[Snort-devel] an indictment of my protocol engine proposal
fygrave at ...1...
Mon Apr 9 16:20:30 EDT 2001
On Mon, Apr 09, 2001 at 07:34:07AM -0400, Todd Lewis wrote:
> Last week I submitted a draft rfc entitled "A Proposal for Reengineering
> Snort's Packet Matching System". I was just now reading RFC 2328,
> the latest OSPF RFC, when I started to question the wisdom behind this
> proposal. In the interests of honesty and the good of the project, and
> since no one else has done it, I will now procede to gut the proposal
> that I spent five days crafting:
Err.. still reading/putting inlined comments in it. Hoperfully will post it
> The protocol engine mechanism I propose is too heavyweight.
> With the single exception of regexps, I can't think of any protocol
> operations that merit having a separately coded implementation. They are
IMHO if there's a choice between regexps and protocol-specific processing engine,
I would stick with the later, most of the regexp implementations I know are quite
complicated and 'cpu-hungry'.
> all just integer compares and mask events (bit-wise ands) and more
> integer compares, all duct-taped together with simple boolean operators.
For some protocols stateful analysis may be wanted. IMHO that's a way easier to
handle within a protocol plugin than trying to invent a language which could be
used to track down the protocol. (events variables, events masks, and
state-conditional content matches. Sounds like a big coding issue, plus would
involve alot of expertise from a user-side to be able to create new rules. Do
we want to be another NFR?)
> Every one of them is doable in a single machine instruction on any
> processor I've ever read the manual for. Does this really merit the,
> what, 30, 50 instructions that a (pointer-jumping) function call into
> PIC code is going to take, never mind the memory access costs of a code
> footprint that big?
PIC code shouldn't really slow down the implementation, last time I looked
shared library stubs just involved a a couple of extra jumps/returns on in
and out of the procedure.
> Is having the primitive operations so far removed
> from their logical organization a good idea? I recently think not.
"recently think"...? :)
> I do stand by the design criteria. Snort rules should be writable which
> combine protocol operations at any layer in the stack. Matching packets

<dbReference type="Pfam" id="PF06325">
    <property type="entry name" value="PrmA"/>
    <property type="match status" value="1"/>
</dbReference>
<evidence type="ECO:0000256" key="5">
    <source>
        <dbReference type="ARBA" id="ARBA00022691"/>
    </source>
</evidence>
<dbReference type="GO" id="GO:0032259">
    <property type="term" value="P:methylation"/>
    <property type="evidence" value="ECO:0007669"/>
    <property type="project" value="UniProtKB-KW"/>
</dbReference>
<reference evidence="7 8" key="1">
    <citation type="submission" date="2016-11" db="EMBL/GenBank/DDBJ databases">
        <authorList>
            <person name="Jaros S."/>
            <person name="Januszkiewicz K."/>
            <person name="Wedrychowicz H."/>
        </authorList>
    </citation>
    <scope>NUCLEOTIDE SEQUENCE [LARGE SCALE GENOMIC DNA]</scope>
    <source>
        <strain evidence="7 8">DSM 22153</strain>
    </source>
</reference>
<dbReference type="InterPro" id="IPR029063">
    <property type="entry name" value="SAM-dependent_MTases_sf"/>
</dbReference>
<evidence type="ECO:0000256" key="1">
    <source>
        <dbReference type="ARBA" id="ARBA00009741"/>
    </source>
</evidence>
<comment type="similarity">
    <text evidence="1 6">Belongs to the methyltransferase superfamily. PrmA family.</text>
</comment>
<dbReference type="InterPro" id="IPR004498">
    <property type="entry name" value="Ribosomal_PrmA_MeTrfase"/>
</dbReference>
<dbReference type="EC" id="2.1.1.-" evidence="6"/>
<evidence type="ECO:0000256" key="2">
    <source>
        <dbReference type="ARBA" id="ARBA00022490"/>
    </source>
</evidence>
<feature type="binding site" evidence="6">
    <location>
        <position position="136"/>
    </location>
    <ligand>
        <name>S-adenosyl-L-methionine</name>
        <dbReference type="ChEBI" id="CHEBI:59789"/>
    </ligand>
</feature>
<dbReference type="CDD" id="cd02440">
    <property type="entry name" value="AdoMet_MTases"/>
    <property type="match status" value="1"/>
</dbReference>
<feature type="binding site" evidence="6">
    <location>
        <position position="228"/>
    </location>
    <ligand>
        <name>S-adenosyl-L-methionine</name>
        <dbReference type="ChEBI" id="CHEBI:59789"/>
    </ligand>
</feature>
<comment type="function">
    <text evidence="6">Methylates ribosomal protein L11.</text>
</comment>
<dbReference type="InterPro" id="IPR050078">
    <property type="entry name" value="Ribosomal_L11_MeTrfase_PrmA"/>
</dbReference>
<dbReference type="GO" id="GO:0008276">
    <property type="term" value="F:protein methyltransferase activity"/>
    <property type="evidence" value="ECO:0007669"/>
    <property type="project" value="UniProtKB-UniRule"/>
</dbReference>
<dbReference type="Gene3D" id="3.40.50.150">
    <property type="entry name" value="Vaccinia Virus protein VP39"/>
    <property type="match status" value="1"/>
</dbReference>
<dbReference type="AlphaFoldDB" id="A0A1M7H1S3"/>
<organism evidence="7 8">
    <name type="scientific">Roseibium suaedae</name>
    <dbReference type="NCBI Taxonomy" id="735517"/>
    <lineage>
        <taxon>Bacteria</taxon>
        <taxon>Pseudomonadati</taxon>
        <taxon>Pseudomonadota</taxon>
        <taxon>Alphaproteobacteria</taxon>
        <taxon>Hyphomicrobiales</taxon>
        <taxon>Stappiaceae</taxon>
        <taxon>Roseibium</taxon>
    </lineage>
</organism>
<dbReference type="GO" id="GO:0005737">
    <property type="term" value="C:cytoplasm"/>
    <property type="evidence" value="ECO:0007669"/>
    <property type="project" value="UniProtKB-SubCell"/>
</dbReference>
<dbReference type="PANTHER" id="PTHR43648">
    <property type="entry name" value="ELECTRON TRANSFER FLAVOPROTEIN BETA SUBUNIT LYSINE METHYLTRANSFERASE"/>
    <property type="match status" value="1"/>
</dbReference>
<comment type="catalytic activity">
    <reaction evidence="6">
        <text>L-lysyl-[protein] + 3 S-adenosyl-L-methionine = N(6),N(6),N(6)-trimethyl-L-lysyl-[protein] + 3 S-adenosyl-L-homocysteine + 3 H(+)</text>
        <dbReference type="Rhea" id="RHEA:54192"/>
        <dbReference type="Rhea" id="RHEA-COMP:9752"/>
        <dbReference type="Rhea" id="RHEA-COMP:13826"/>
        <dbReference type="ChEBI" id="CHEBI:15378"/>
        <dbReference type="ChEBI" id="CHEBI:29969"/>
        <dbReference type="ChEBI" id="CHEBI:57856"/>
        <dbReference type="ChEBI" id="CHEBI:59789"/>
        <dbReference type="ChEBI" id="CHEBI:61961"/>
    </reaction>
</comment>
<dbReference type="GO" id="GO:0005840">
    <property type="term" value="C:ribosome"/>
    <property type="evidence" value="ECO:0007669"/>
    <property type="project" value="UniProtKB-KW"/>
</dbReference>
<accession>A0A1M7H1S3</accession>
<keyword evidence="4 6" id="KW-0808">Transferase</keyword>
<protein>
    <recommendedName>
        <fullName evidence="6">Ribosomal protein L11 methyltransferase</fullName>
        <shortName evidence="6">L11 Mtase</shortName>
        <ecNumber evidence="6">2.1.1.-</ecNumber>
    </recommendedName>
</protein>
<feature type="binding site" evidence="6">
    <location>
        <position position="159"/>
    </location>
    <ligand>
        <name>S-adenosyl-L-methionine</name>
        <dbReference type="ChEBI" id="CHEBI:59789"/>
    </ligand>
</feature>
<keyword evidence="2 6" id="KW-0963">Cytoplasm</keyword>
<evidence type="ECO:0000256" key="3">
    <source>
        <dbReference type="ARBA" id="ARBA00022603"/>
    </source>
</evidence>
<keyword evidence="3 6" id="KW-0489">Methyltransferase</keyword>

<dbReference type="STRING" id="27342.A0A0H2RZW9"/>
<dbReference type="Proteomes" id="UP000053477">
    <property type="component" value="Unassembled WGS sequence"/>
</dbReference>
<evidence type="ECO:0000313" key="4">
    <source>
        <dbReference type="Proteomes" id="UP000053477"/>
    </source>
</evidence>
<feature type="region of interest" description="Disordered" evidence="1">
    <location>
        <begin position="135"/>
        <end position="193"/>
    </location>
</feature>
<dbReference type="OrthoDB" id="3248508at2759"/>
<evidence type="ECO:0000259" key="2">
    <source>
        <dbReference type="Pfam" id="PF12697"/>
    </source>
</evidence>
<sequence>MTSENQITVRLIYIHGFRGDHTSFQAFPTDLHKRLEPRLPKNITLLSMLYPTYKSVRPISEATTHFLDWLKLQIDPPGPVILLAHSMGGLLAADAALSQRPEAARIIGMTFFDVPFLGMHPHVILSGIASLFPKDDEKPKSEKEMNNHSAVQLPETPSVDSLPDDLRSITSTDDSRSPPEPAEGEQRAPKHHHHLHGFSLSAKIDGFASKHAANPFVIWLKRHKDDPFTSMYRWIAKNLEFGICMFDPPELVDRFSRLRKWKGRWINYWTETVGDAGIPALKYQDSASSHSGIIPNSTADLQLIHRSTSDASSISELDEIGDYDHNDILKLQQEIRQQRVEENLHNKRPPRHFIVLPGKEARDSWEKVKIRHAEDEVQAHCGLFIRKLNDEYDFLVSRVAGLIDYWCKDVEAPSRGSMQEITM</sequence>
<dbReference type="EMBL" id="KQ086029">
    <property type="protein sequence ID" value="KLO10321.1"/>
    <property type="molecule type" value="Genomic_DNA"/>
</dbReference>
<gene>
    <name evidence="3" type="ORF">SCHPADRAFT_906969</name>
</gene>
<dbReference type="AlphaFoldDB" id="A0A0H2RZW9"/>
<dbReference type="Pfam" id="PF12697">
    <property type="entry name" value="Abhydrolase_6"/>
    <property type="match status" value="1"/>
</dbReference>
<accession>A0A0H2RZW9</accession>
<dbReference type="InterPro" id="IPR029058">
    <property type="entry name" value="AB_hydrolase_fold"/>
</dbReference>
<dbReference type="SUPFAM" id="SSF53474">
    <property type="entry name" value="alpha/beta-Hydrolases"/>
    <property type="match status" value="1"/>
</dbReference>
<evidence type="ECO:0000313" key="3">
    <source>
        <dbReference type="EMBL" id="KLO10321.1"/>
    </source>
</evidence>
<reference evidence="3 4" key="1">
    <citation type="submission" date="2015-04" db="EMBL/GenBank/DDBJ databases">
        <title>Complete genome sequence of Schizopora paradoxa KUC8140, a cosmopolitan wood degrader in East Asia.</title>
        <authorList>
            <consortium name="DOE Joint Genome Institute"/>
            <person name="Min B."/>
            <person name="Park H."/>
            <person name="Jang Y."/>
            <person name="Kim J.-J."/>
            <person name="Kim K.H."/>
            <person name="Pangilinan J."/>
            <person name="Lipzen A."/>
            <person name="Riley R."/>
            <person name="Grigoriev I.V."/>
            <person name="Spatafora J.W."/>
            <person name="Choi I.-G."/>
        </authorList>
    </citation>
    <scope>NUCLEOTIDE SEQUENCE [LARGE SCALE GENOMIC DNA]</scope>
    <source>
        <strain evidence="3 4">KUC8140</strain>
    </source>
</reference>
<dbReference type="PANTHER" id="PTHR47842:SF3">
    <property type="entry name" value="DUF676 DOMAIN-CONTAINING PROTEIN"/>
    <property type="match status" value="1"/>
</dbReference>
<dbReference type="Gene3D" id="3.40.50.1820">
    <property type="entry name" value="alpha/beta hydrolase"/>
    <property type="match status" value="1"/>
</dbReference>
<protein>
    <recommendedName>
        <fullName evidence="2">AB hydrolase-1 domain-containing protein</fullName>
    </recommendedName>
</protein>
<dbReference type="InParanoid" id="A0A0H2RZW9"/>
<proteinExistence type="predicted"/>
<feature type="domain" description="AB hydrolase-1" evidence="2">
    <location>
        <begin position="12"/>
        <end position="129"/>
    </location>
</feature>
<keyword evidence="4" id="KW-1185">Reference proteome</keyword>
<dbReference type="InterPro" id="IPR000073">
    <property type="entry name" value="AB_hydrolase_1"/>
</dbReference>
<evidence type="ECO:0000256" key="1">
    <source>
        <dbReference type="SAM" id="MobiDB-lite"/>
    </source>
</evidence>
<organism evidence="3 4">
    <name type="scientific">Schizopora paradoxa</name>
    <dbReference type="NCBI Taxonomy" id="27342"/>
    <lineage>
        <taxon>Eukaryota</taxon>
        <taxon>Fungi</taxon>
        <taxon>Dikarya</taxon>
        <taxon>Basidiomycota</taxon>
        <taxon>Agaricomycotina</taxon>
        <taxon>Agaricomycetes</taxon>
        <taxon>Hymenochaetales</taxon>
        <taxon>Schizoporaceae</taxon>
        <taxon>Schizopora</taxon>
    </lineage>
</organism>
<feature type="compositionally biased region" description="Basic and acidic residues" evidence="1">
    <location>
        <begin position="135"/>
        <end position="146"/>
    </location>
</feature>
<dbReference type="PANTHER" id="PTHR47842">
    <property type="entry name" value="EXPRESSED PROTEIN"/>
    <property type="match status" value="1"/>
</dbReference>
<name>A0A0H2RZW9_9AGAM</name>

> to rules should be an optimizeable operation. Adding new protocols
> should be easy to do. I just am skeptical that having code for each
> protocol is the best way to do it.
Adding new rules should be easy, protocols should not nessesarily be easy thing
to do (it should be modular so new protocol modules could be easily plugged
though). It takes a great expertise of understanding the protocol itself to be
able to describe protocol-specific rules properly. I don't think 'everyday
users' are willing to deal with this stuff. I quite the approach which has been
taken with sp_* plugins in snort 1.x, those who can code protocol specific
modules: code and contribute it...
> An alternative that springs to mind would be to write a language for
> protocol description. The idea of decomposing successive protocol
> layers would still apply, but it would be done by an engine that has been
> primed by the protocol descriptions. Adding support for a new protocol
> would consist of writing a protocol description for it and passing the
> description into snort.
Sounds a way complicated to me. I read a couple of papers on
protocol-desciptive languages and most of them sound like high-math sci theory
rather than something practical that we could apply.. The best approach which
could be taken is something similar to current tcpdump code, where you could
match packet offsets/transport protocols/parameters. By adding some kind of event
table to this model we could get something useful, but it sounds a way huge to be
implemented to me.
> I am not sure at all what this would look like. Protocol engines may
> still be needed for some functions, like defrag'ing, in which case
> the resulting system would look a lot more like the status quo than
> my proposal.
tcp streaming as well.. IMHO, most of protocol engines should be
'octets stream in -- octets stream out', and each protocol engine should be able to:
1. suppress stream out until additional data is received.
2. drop packet and avoid further processing.
3. Select which protocol engines are capable of further processing of
certain octets stream...
> (Not that that is a bad or a good thing; I don't know.)
> Perhaps we could reuse pcap's bytecode system for this, or maybe not.
> I just don't know right now.
You mean for the protocol language? that's what I am refering above..
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